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The Production of Information in an Online World: Is Copy Right?

Author

Listed:
  • Julia Cage

    (Département d'économie)

  • Nicolas Hervé

    (Institut national de l'audiovisuel)

  • Marie-Luce Viaud

    (Institut national de l'audiovisuel)

Abstract

This paper documents the extent of copying and estimates the returns to originality in online news production. We build a unique dataset combining all the online content produced by the universe of news media (newspaper, television, radio, pure online media, and a news agency) in France during the year 2013 with new micro audience data. We develop a topic detection algorithm that identifies each news event, trace the timeline of each story and study news propagation. We show that one quarter of the news stories are reproduced online in less than 4 minutes. High reactivity comes with verbatim copying. We find that only 32.6% of the online content is original. The negative impact of copying on newsgathering incentives might however be counterbalanced by reputation effects. By using media-level daily audience and article-level Facebook shares, we show that original content represents 57.8% of online news consumption. Reputation mechanisms actually appear to solve about 40% of the copyright violation problem.

Suggested Citation

  • Julia Cage & Nicolas Hervé & Marie-Luce Viaud, 2017. "The Production of Information in an Online World: Is Copy Right?," Sciences Po publications DP12066, Sciences Po.
  • Handle: RePEc:spo:wpmain:info:hdl:2441/38tbdqmgvf8f9amamb132hea9b
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    Citations

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    Cited by:

    1. Charles Angelucci & Julia Cage & Michael Sinkinson, 2020. "Media Competition and News Diets," Sciences Po publications 2020-03, Sciences Po.
    2. Cagé, Julia, 2020. "Media competition, information provision and political participation: Evidence from French local newspapers and elections, 1944–2014," Journal of Public Economics, Elsevier, vol. 185(C).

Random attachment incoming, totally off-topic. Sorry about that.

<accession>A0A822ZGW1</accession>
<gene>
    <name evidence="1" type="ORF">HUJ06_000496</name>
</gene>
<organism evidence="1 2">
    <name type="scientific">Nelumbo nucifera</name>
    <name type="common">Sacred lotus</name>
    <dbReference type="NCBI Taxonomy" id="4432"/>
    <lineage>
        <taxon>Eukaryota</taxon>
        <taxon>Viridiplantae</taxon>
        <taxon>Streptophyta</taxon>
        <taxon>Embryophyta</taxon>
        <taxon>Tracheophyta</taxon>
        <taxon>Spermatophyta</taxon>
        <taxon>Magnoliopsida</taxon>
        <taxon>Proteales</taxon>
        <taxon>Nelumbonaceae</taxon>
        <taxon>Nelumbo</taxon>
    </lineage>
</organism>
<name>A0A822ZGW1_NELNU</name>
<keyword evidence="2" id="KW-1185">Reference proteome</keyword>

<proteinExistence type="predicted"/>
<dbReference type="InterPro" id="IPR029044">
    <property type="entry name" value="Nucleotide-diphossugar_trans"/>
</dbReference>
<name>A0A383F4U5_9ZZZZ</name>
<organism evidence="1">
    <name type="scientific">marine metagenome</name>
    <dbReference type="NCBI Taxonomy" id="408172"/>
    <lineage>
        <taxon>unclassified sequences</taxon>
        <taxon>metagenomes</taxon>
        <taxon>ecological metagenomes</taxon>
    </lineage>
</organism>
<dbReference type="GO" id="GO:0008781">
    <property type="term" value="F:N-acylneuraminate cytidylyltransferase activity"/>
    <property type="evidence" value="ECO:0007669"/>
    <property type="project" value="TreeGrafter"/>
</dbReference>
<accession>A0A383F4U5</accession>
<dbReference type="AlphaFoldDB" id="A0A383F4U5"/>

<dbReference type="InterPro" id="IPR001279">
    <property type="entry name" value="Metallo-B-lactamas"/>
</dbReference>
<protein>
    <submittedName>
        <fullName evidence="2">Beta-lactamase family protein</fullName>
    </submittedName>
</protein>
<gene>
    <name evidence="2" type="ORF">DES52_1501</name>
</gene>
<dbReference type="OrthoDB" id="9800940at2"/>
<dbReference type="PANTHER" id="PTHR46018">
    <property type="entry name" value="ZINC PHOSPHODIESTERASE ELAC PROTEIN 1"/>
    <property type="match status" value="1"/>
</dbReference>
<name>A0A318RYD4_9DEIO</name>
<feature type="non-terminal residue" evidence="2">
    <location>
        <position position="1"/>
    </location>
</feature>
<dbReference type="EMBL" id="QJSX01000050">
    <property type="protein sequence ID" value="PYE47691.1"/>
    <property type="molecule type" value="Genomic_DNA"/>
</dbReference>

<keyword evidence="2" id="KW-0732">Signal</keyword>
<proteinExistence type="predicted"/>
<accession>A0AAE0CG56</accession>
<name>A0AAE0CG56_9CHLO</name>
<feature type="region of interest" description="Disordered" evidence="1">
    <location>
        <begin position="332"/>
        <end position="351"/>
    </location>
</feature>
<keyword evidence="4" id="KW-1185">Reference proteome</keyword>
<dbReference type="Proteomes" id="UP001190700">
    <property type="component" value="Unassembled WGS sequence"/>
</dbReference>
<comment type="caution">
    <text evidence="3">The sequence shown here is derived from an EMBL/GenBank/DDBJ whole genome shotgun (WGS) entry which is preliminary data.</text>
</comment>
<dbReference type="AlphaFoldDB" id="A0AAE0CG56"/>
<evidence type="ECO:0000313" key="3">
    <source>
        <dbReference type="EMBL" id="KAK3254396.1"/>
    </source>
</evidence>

3. de Cornière, Alexandre & Sarvary, Miklos, 2020. "Social Media and News: Content Bundling and news Quality," TSE Working Papers 20-1152, Toulouse School of Economics (TSE).
    4. Inés Moreno de Barreda & Gilat Levy & Ronny Razin, 2017. "Persuasion with Correlation Neglect: Media Power via Correlation of News Content," Economics Series Working Papers 836, University of Oxford, Department of Economics.
    5. Julia Cagé & Nicolas Hervé & Marie-Luce Viaud, 2020. "The Production of Information in an Online World," Review of Economic Studies, Oxford University Press, vol. 87(5), pages 2126-2164.
    6. Ruyun (Ivy) Feng & Michael D. Kimbrough & Sijing Wei, 2022. "The role of information transparency in the product market: an examination of the sustainability of profitability differences," Review of Accounting Studies, Springer, vol. 27(2), pages 668-705, June.
    7. Charles Angelucci & Julia Cagé, 2019. "Newspapers in Times of Low Advertising Revenues," American Economic Journal: Microeconomics, American Economic Association, vol. 11(3), pages 319-364, August.
    8. Kennedy, Patrick & Prat, Andrea, 2017. "Where Do People Get Their News?," CEPR Discussion Papers 12426, C.E.P.R. Discussion Papers.
    9. Milena Djourelova, 2020. "Media persuasion through slanted language: Evidence from the coverage of immigration," Economics Working Papers 1720, Department of Economics and Business, Universitat Pompeu Fabra.
    10. Charles Angelucci & Julia Cage, 2019. "Newspapers in Times of Low Advertising Revenues," SciencePo Working papers hal-03391880, HAL.
    11. Julia Cage, 2019. "Media competition, information provision and political participation:Evidence from French local newspapers and elections, 1944–2014," SciencePo Working papers hal-03567022, HAL.
    12. Kim, Min & Stice, Derrald & Stice, Han & White, Roger M., 2021. "Stop the presses! Or wait, we might need them: Firm responses to local newspaper closures and layoffs," Journal of Corporate Finance, Elsevier, vol. 69(C).
    13. Barbara Biasi & Petra Moser, 2018. "Effects of Copyrights on Science - Evidence from the US Book Republication Program," Working Papers 18-06, New York University, Leonard N. Stern School of Business, Department of Economics.
    14. Jörg Claussen & Christian Peukert & Ananya Sen, 2019. "The Editor vs. the Algorithm: Returns to Data and Externalities in Online News," CESifo Working Paper Series 8012, CESifo.
    15. Biasi, Barbara & Moser, Petra, 2018. "Effects of Copyrights on Science - Evidence from the US Book Republication Program," CEPR Discussion Papers 12651, C.E.P.R. Discussion Papers.

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    More about this item

    Keywords

    Copyright; Facebook; Information spreading; Internet; Investigative journalism; Reputation;
    All these keywords.

    JEL classification:

    • L11 - Industrial Organization - - Market Structure, Firm Strategy, and Market Performance - - - Production, Pricing, and Market Structure; Size Distribution of Firms
    • L15 - Industrial Organization - - Market Structure, Firm Strategy, and Market Performance - - - Information and Product Quality
    • L82 - Industrial Organization - - Industry Studies: Services - - - Entertainment; Media
    • L86 - Industrial Organization - - Industry Studies: Services - - - Information and Internet Services; Computer Software

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